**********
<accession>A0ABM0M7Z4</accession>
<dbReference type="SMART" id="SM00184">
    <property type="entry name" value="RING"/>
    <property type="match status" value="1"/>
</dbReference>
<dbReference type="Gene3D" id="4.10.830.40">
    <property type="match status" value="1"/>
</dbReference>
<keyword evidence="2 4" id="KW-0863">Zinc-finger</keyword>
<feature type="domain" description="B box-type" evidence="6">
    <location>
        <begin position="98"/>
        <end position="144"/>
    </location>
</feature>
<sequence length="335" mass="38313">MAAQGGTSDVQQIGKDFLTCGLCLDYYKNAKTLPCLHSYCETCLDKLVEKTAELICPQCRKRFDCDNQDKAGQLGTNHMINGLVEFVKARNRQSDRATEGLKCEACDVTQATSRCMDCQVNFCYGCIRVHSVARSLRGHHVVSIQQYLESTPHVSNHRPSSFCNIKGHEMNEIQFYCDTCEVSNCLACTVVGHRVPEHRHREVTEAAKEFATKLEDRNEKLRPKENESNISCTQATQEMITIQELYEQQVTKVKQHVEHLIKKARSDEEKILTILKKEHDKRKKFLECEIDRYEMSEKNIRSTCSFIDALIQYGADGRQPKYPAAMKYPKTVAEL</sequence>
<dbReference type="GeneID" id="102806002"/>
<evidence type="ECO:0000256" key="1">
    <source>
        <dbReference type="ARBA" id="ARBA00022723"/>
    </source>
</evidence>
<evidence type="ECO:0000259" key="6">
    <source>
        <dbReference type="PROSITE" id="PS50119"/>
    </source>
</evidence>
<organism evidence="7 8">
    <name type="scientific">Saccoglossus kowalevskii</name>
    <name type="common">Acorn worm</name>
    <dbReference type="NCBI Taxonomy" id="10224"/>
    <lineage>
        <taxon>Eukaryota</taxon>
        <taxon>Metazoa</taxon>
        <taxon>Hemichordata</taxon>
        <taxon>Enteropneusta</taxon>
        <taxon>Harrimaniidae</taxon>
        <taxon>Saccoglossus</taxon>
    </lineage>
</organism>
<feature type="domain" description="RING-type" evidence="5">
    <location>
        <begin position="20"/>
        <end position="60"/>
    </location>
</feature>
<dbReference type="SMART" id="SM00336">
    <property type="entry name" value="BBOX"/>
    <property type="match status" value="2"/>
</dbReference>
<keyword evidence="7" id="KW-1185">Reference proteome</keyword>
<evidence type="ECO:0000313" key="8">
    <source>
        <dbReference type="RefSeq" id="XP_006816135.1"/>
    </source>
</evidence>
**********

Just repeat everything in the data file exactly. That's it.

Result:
<accession>A0ABM0M7Z4</accession>
<dbReference type="SMART" id="SM00184">
    <property type="entry name" value="RING"/>
    <property type="match status" value="1"/>
</dbReference>
<dbReference type="Gene3D" id="4.10.830.40">
    <property type="match status" value="1"/>
</dbReference>
<keyword evidence="2 4" id="KW-0863">Zinc-finger</keyword>
<feature type="domain" description="B box-type" evidence="6">
    <location>
        <begin position="98"/>
        <end position="144"/>
    </location>
</feature>
<sequence length="335" mass="38313">MAAQGGTSDVQQIGKDFLTCGLCLDYYKNAKTLPCLHSYCETCLDKLVEKTAELICPQCRKRFDCDNQDKAGQLGTNHMINGLVEFVKARNRQSDRATEGLKCEACDVTQATSRCMDCQVNFCYGCIRVHSVARSLRGHHVVSIQQYLESTPHVSNHRPSSFCNIKGHEMNEIQFYCDTCEVSNCLACTVVGHRVPEHRHREVTEAAKEFATKLEDRNEKLRPKENESNISCTQATQEMITIQELYEQQVTKVKQHVEHLIKKARSDEEKILTILKKEHDKRKKFLECEIDRYEMSEKNIRSTCSFIDALIQYGADGRQPKYPAAMKYPKTVAEL</sequence>
<dbReference type="GeneID" id="102806002"/>
<evidence type="ECO:0000256" key="1">
    <source>
        <dbReference type="ARBA" id="ARBA00022723"/>
    </source>
</evidence>
<evidence type="ECO:0000259" key="6">
    <source>
        <dbReference type="PROSITE" id="PS50119"/>
    </source>
</evidence>
<organism evidence="7 8">
    <name type="scientific">Saccoglossus kowalevskii</name>
    <name type="common">Acorn worm</name>
    <dbReference type="NCBI Taxonomy" id="10224"/>
    <lineage>
        <taxon>Eukaryota</taxon>
        <taxon>Metazoa</taxon>
        <taxon>Hemichordata</taxon>
        <taxon>Enteropneusta</taxon>
        <taxon>Harrimaniidae</taxon>
        <taxon>Saccoglossus</taxon>
    </lineage>
</organism>
<feature type="domain" description="RING-type" evidence="5">
    <location>
        <begin position="20"/>
        <end position="60"/>
    </location>
</feature>
<dbReference type="SMART" id="SM00336">
    <property type="entry name" value="BBOX"/>
    <property type="match status" value="2"/>
</dbReference>
<keyword evidence="7" id="KW-1185">Reference proteome</keyword>
<evidence type="ECO:0000313" key="8">
    <source>
        <dbReference type="RefSeq" id="XP_006816135.1"/>
    </source>
</evidence>